Philosophers and poets in times past tried to figure out why the stainless moon "smoothly polished, like a diamond" in Dante's words, had stains. The agreed solution was that, like a mirror, it reflected the imperfect Earth. Today we smile, but it was a clever way to understand the Moon in a manner that was consistent with the beliefs of their age. The Moon is no longer the "in" thing. We see it as often as the Sun and give it little thought — we've become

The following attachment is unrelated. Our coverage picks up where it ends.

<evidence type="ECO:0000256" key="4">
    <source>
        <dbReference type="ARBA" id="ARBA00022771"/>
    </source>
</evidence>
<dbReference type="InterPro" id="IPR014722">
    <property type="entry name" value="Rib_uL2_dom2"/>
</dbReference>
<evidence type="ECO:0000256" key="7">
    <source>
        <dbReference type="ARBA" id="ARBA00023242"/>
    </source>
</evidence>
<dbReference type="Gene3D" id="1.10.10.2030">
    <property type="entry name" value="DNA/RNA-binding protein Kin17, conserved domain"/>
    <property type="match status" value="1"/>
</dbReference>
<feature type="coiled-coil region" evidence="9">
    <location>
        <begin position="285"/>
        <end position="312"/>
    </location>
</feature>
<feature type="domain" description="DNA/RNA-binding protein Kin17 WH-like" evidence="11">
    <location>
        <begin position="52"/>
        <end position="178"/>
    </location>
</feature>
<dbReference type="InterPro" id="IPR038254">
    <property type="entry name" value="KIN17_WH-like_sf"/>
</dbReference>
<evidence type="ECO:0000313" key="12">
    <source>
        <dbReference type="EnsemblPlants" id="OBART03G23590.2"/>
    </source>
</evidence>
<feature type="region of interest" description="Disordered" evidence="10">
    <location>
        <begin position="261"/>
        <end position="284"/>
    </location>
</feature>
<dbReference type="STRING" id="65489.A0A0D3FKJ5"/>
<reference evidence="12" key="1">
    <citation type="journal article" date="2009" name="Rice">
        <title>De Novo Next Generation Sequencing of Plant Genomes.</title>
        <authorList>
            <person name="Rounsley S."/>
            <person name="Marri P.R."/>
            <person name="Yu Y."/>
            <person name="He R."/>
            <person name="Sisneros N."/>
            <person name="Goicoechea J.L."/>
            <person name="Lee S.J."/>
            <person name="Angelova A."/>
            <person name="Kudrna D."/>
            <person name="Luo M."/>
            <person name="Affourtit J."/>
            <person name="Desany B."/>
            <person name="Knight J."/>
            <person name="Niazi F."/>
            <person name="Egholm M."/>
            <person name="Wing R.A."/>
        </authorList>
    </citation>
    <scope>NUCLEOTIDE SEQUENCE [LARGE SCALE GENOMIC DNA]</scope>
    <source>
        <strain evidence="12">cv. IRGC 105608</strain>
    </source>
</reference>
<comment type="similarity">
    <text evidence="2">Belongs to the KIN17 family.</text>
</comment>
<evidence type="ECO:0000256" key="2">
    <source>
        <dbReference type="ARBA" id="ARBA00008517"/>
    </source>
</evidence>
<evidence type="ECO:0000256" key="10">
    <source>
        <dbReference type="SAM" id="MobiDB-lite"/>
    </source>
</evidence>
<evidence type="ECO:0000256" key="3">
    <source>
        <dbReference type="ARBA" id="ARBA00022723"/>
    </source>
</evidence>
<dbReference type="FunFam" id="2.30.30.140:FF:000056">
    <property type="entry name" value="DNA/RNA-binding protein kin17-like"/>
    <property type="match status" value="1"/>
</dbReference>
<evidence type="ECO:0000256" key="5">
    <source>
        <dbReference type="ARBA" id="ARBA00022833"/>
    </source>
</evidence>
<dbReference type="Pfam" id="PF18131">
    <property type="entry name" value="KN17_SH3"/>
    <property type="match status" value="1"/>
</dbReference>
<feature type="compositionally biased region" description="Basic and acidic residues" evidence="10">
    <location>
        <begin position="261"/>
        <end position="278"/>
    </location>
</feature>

indifferent. However, the Moon does reflect more than just sunlight. The Moon, or more precisely the nomenclature of lunar craters, still holds up a mirror to an important aspect of human history. Of the 1586 craters that have been named honoring philosophers and scientists, only 28 honor a woman. These 28
women of the Moon present us with an opportunity to meditate on this gap, but perhaps more significantly, they offer us an opportunity to talk about their lives, mostly unknown today.